The Chevelle SS was a legend from the day it debuted in 1964, but the intermediate SS Chevys really came in their own when the big block 396 became an option.

The Chevelle SS 454 was the top of the food chain when it became part of the 1970 lineup, then the Chevelle faded to black in 1973.

Jerry Sutherland

Allan Hossert was 19 when he ordered a brand new ’73 Chevelle SS and picked it up on April 18, 1973. He’d worked for his father’s construction company and his dad’s advice to all his sons was the same–buy a new car and avoid all the headaches of a used car.

This wasn’t an inexpensive car because Allan paid 5200 dollars for it, but he  took only a year and a half to pay it off. Allan’s SS is a full-loaded car with the swivel-seat option, air conditioning, vinyl roof and a 350 small block under the hood.

The air conditioning still works perfectly. The car is green because Allan’s father started a tradition of green cars in the family, so the unusual paint was mandatory.      

1973 was still the era of the 8-track, so Allan did what every kid did back then–he added a thumping new sound system (8-track) and state of the art speakers on the rear package shelf. They are still in the car.

Allan was proud of his car, and he only drove it daily for a few years before he pulled it out of service. That’s why this ’73 Chevelle SS has only 38,000 documented miles in just under 50 years. This interior is original and looks as nice as the day the car rolled off the truck and into Allan’s life.

There have been modifications over the years, but Allan still has the original parts because he’s a detail guy. He did upgraded like a lot of guys did with smog-era cars–he upped the game under the hood. The 350 now has Z-28 heads for better breathing, plus it has some very non-factory headers. There’s a retro-fitted carb too, so this ’73 SS fixed all the things that emission standards took away.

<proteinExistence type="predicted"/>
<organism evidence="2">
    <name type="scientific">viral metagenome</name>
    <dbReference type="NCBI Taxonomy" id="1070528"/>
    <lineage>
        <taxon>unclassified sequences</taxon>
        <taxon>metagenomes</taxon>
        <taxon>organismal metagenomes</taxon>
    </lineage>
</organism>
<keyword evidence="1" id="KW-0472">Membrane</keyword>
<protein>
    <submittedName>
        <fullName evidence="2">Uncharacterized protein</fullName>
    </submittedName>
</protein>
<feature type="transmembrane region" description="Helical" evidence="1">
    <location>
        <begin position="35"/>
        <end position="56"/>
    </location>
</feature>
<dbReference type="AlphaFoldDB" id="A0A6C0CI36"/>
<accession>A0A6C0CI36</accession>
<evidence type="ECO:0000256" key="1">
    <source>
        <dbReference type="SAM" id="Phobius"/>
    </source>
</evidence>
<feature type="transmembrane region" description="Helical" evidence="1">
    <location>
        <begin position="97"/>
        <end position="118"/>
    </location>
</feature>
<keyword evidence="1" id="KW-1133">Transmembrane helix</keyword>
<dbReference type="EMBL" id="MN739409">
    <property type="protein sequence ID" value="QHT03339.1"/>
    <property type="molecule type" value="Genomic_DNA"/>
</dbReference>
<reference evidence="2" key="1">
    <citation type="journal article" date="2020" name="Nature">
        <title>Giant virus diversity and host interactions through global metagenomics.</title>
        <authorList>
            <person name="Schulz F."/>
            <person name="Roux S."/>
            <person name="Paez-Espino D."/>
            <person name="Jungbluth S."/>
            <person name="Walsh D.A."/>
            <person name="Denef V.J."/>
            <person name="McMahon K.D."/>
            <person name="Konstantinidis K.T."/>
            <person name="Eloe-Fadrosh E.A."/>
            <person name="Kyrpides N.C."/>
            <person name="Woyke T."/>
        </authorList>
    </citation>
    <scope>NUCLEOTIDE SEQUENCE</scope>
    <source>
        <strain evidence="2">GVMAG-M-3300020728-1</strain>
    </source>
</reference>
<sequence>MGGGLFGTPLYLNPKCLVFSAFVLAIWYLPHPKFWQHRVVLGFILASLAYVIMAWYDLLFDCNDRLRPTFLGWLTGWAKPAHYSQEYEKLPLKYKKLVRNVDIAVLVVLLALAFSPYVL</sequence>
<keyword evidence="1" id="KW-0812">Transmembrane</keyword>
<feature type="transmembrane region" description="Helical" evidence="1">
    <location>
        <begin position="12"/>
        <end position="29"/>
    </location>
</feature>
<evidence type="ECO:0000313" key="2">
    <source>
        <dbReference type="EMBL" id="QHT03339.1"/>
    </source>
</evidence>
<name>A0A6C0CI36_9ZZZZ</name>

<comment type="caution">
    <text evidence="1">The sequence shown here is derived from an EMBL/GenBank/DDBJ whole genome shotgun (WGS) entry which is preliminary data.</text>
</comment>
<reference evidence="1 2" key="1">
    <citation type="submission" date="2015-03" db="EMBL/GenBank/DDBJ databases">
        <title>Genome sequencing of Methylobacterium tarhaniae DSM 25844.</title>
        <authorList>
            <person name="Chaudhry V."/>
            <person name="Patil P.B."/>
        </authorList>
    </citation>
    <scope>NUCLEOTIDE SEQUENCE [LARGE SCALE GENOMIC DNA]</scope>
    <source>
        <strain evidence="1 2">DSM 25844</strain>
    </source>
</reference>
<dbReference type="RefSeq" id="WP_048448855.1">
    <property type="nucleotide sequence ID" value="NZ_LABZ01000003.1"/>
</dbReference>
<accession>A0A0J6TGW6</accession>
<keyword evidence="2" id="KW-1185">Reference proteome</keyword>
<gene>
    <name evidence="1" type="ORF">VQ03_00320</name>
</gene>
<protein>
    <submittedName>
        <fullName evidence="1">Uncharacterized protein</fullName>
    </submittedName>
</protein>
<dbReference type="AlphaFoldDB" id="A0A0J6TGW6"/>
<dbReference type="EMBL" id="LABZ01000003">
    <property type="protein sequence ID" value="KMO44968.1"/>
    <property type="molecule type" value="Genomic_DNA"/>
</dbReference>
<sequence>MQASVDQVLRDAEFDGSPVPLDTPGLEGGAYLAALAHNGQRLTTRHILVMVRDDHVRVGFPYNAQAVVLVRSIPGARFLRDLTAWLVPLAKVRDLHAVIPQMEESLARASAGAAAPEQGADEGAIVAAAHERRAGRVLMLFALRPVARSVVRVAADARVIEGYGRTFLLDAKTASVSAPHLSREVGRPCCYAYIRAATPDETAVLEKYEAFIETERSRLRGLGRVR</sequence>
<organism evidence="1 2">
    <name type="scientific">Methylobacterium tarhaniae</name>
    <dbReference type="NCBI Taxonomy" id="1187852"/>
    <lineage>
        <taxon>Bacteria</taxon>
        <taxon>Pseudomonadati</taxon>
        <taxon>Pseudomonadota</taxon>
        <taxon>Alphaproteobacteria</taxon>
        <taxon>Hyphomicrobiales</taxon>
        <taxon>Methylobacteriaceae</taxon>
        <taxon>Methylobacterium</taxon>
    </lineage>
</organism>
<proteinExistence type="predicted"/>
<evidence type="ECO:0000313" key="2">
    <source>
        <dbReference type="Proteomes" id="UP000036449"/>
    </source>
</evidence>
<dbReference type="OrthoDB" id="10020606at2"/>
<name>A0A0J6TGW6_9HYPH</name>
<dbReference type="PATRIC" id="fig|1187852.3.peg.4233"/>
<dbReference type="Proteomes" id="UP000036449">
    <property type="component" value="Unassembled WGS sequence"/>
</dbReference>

Allan’s Chevelle has undergone a few other changes over the years because it wears new paint, and the vinyl roof went from a full vinyl roof over the years to a ¼ C-panel treatment. The factory pinstripes were painted on and modified slightly, plus the rocker panel color contrasting paint became one shade of green.

The car rarely sees the real world, so Allan’s family urged him to show this rare car to more people at car shows. There are two Hossert Construction hats on the package shelf to honor Allan’s late father’s memory because he was the inspiration for the purchase of a brand-new green car back in 1973.

That’s a fitting tribute to a man who inspired his sons to work hard and buy new cars–Allan did the rest of the heavy lifting when he was smart enough (at 19) to protect his investment. 

Jerry Sutherland

BY: Jim Sutherland

Jim Sutherland is a veteran automotive writer whose work has been published by many major print and online publications. The list includes Calgary Herald, The Truth About Cars, Red Deer Advocate, RPM Magazine, Edmonton Journal, Montreal Gazette, Windsor Star, Vancouver Province, and Post Media Wheels Section.